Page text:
Appellants argue that the subject matter or res of the inter vivos trust consists only of Elliott's assets as listed in detail on the schedule annexed to the trust agreement and, consequently, cannot include the share in the trust in question since it is not so listed. This argument completely overlooks the fact that the trust agreement empowers the trustee "to receive any and all monies or other securities which will or may become due and payable to or distributable to the Settlor." The trust res consists not only of the assets described in he annexed schedule but also of other assets - monies or other securities - which "will or may become due and payable to or distributable to the Settlor." When Elliott executed this trust agreement he certainly knew of his interest under the testamentary trust created by his late father ten years prior to that time. Particularly significant in ascertaining Elliott's intent is the use of the word "distributable." To "distribute" means to divide among several or many (Duffield v. Morris, 8 W. & S. 349; Knerr's Estate, 130 Pa. Superior Ct. 383, 197 A. 528) and the word "distributable" is most apt in describing that which takes place in the award of property in a decedent's estate by the Orphans' Court. It is abundantly clear that Elliott intended that his trustees receive and manage his share
[ 390 Pa. Page 616]
both in the income and the corpus of the testamentary trust of his late father.
The result of awarding the income and corpus of the testamentary trust to the trustees rather than the guardian is not only in accordance with well-established rules of law but is both practical and logical. The comment of the court below in this respect is particularly apt: "In this case the guardian would have to petition the court for permission to do the other things the trustee is already empowered to do. The trustee has had several years experience in caring for the needs and attending to the business affairs of settlor. Undoubtedly the trustees are better qualified, because of their experience in handling the affairs of the settlor and of the powers given them under the trust agreement, to administer the estate than the guardian, and administration by the trustees would result in a saving to the incompetent's estate. It appears to this court that it would be inequitable and unduly expensive to award the assets in question to the guardian as it would result in unnecessary court costs, attorney's fees and probably a duplication of commissions."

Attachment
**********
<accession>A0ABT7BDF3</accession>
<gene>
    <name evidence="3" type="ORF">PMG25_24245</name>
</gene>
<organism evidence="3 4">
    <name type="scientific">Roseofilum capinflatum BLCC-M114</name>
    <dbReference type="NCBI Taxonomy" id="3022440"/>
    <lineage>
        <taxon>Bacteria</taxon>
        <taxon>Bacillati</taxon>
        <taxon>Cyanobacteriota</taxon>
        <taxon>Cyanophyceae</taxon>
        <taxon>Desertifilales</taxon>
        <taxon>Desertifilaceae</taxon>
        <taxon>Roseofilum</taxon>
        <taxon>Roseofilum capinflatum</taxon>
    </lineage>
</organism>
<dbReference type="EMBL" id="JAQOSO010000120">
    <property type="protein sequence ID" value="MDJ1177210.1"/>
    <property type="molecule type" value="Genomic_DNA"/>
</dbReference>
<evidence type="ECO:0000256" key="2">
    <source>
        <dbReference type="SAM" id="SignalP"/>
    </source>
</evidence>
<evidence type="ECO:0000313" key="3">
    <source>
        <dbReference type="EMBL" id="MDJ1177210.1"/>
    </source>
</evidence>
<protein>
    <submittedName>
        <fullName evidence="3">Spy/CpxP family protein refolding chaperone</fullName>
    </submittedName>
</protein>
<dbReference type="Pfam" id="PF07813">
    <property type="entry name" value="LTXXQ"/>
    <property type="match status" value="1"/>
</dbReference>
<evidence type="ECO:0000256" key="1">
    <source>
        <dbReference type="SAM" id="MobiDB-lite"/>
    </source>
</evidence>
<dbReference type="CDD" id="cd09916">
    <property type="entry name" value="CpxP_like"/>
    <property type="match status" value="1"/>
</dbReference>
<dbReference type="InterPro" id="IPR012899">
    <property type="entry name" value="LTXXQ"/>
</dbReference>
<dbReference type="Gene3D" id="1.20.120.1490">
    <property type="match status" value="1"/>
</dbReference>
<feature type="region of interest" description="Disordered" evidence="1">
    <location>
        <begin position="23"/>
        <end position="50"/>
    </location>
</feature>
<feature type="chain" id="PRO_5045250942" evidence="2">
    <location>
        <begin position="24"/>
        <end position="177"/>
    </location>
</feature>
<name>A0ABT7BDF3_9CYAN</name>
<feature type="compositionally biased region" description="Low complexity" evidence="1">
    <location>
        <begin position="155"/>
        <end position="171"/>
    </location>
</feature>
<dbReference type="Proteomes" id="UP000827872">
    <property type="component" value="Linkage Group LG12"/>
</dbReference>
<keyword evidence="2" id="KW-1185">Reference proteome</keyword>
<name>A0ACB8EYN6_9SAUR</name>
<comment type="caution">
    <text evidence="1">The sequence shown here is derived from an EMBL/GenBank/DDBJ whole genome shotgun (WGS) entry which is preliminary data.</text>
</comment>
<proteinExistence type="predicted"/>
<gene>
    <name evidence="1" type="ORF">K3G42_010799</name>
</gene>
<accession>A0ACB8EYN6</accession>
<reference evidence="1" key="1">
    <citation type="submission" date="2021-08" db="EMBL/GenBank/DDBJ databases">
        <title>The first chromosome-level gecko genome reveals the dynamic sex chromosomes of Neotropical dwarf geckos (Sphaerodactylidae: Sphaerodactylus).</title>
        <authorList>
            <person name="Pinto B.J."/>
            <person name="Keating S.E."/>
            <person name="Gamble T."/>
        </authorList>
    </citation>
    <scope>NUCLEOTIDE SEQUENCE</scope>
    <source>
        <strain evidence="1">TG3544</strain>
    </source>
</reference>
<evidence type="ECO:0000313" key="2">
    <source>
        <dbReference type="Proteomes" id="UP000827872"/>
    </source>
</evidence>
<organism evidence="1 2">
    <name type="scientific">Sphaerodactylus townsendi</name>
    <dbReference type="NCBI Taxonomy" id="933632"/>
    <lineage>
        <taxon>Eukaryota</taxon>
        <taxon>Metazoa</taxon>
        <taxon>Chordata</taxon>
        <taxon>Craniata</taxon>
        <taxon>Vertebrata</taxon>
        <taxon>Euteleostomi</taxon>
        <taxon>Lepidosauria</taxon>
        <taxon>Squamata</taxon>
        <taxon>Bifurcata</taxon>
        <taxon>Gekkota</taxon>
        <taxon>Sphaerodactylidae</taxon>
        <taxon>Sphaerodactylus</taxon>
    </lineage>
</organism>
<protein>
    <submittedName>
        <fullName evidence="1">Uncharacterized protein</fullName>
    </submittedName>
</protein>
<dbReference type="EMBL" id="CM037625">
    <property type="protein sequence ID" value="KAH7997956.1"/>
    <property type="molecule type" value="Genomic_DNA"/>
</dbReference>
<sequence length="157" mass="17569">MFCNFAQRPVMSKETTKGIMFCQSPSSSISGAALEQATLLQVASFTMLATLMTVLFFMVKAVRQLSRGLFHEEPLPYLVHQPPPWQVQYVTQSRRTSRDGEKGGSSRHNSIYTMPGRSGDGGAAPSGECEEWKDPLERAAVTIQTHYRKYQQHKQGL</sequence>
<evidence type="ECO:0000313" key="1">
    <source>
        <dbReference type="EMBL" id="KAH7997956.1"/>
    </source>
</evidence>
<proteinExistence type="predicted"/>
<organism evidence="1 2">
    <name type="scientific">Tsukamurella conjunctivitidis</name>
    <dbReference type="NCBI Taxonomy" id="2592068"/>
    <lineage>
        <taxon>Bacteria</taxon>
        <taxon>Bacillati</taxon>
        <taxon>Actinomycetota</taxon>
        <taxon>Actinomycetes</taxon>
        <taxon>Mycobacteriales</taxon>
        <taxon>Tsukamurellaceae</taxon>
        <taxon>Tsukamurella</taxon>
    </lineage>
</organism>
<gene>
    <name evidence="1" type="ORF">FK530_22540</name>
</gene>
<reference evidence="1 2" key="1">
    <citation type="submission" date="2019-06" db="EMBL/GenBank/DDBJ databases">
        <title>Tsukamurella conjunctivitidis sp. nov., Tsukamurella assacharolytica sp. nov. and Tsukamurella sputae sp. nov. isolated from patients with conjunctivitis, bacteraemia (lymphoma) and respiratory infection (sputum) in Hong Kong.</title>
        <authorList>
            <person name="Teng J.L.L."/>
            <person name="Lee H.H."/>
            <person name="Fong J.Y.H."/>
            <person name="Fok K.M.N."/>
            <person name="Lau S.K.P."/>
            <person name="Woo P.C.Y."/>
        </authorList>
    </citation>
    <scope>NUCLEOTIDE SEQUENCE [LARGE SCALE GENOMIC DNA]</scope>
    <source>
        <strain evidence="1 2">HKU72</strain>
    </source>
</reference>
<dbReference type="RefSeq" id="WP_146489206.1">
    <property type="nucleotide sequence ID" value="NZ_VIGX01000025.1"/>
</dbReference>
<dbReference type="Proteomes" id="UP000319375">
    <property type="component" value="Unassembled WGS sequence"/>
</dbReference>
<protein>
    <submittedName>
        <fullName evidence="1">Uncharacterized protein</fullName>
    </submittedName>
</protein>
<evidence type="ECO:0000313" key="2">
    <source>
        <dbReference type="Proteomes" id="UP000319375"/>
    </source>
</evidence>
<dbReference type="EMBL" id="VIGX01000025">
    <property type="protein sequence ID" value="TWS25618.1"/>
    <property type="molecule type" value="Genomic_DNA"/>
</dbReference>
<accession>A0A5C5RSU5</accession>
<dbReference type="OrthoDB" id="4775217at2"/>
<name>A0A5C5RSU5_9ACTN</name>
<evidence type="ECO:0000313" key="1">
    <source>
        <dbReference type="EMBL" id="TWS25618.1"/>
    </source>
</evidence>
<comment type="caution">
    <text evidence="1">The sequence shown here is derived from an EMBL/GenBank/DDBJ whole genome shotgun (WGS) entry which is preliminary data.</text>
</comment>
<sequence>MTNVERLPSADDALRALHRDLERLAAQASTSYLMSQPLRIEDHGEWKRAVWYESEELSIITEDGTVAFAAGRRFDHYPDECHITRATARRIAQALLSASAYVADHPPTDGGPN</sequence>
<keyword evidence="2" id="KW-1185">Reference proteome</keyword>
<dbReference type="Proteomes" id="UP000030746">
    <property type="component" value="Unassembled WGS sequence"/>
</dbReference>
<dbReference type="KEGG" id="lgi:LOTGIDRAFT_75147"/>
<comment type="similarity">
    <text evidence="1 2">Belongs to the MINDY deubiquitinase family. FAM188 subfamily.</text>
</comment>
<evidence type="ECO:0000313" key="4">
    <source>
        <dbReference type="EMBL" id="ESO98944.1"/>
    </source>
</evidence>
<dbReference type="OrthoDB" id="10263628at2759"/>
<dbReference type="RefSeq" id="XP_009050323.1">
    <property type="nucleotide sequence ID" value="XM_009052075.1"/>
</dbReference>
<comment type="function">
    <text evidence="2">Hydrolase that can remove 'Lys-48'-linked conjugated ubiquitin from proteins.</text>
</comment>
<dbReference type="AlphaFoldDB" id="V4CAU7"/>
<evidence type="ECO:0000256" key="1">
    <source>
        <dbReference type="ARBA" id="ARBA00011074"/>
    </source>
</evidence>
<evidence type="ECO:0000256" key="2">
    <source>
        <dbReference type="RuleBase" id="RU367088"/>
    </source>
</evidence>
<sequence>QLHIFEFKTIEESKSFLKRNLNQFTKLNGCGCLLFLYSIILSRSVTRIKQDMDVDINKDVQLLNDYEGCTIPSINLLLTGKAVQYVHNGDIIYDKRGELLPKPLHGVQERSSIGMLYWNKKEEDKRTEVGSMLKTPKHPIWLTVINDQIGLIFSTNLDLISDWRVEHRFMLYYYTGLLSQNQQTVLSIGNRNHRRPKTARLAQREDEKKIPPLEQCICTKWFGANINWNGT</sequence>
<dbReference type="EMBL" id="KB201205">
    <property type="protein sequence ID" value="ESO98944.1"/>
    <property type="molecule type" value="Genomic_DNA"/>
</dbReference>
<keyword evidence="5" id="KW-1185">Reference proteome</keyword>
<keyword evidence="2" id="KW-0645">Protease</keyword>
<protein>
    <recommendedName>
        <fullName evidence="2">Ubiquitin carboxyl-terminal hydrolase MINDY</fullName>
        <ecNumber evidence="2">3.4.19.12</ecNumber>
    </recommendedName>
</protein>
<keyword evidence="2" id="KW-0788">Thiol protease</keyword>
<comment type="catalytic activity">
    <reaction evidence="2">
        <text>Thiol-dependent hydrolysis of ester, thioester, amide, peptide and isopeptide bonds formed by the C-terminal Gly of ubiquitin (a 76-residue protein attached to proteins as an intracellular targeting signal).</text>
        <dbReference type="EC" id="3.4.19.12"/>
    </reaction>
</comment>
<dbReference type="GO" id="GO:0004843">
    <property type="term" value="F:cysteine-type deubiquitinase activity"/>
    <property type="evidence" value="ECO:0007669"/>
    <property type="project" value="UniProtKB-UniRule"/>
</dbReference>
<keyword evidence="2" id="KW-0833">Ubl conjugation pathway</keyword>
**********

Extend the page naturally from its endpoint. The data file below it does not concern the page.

Unfortunately, in the course of its discussion the court below stated: "The question before the court ... is whether the [inter vivos] trust ... shall be continued and all amounts payable or distributable to William E. Elliott paid to [the trustees] or, the trust terminated and all amounts payable or distributable to William E. Elliott paid to [the guardians]." The issue before the court below not involve the question of termination of the inter vivos trust*fn4 but simply a
[ 390 Pa. Page 617]
question of distribution between the trustees under an assumedly valid trust and the guardians of the incompetent. Whether or not the guardian would have the authority to terminate this trust was not at issue and, even if it did have such authority, it would not follow that such authority per se would entitle the guardian to distribution while the trust remained in effect. Suffice it to say that the validity of the trust was not and could not have been attacked in the proceedings in the court below.
We cannot fail to note that this mental incompetent's assets have been the subject of considerable litigation. At least three legal proceedings have been instituted, two of which have reached our Court, all involving a dispute as to management of the incompetent's assets. Whatever may be the motives which induced such litigation it is time that some consideration be given to the preservation of the incompetent's assets rather than their dissipation through costs and other expenses incident to litigation.
In view of the conclusion which we have reached - that the trustees rather than the guardian are entitled to receive distribution of Elliott's interest in the testamentary trust of his late father - we need not pass upon the right of G. Fred Elliott to prosecute his appeal.
Decree affirmed. Costs are to be divided between the appellants with the direction that none of the costs shall be paid by the guardian out of funds of the incompetent's estate.